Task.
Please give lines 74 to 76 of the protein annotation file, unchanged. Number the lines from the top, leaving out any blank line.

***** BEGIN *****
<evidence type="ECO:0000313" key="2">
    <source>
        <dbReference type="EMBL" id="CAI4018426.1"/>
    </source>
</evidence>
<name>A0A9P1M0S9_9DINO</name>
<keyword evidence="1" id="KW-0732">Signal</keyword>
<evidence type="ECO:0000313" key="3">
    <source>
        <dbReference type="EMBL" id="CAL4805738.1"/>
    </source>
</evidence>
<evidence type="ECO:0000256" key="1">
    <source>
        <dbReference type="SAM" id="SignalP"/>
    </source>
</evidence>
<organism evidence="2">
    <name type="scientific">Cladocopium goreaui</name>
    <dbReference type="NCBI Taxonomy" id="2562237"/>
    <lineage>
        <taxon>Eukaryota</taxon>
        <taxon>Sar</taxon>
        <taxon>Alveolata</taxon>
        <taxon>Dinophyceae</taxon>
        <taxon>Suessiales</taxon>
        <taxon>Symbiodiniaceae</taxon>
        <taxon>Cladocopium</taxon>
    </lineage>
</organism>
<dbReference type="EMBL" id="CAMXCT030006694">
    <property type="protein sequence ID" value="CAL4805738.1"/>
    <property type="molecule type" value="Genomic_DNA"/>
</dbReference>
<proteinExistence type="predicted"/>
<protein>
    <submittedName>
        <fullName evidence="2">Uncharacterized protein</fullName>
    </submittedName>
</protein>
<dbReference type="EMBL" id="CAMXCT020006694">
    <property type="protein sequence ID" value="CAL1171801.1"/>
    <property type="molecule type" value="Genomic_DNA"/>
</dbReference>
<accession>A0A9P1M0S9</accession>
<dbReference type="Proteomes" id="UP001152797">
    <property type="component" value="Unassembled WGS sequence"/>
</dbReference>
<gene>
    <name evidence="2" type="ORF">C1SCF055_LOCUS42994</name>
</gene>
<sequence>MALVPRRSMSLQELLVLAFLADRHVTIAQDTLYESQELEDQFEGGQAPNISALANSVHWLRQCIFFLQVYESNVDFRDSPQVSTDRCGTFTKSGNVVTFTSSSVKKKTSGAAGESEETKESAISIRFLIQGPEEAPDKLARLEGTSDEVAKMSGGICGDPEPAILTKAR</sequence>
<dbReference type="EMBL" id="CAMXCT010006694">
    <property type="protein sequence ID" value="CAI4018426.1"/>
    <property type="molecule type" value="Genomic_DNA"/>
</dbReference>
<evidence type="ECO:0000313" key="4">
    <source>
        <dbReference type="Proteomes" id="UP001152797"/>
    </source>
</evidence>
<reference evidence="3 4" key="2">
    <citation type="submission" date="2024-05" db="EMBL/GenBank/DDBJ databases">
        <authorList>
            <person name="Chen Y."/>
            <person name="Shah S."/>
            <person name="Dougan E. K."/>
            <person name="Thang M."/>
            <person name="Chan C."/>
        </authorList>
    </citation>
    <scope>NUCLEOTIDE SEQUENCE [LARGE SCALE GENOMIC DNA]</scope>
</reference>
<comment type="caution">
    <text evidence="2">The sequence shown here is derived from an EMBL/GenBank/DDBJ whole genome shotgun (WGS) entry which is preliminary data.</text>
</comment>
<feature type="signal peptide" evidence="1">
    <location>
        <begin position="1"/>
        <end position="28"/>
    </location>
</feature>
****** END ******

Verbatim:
<comment type="caution">
    <text evidence="2">The sequence shown here is derived from an EMBL/GenBank/DDBJ whole genome shotgun (WGS) entry which is preliminary data.</text>
</comment>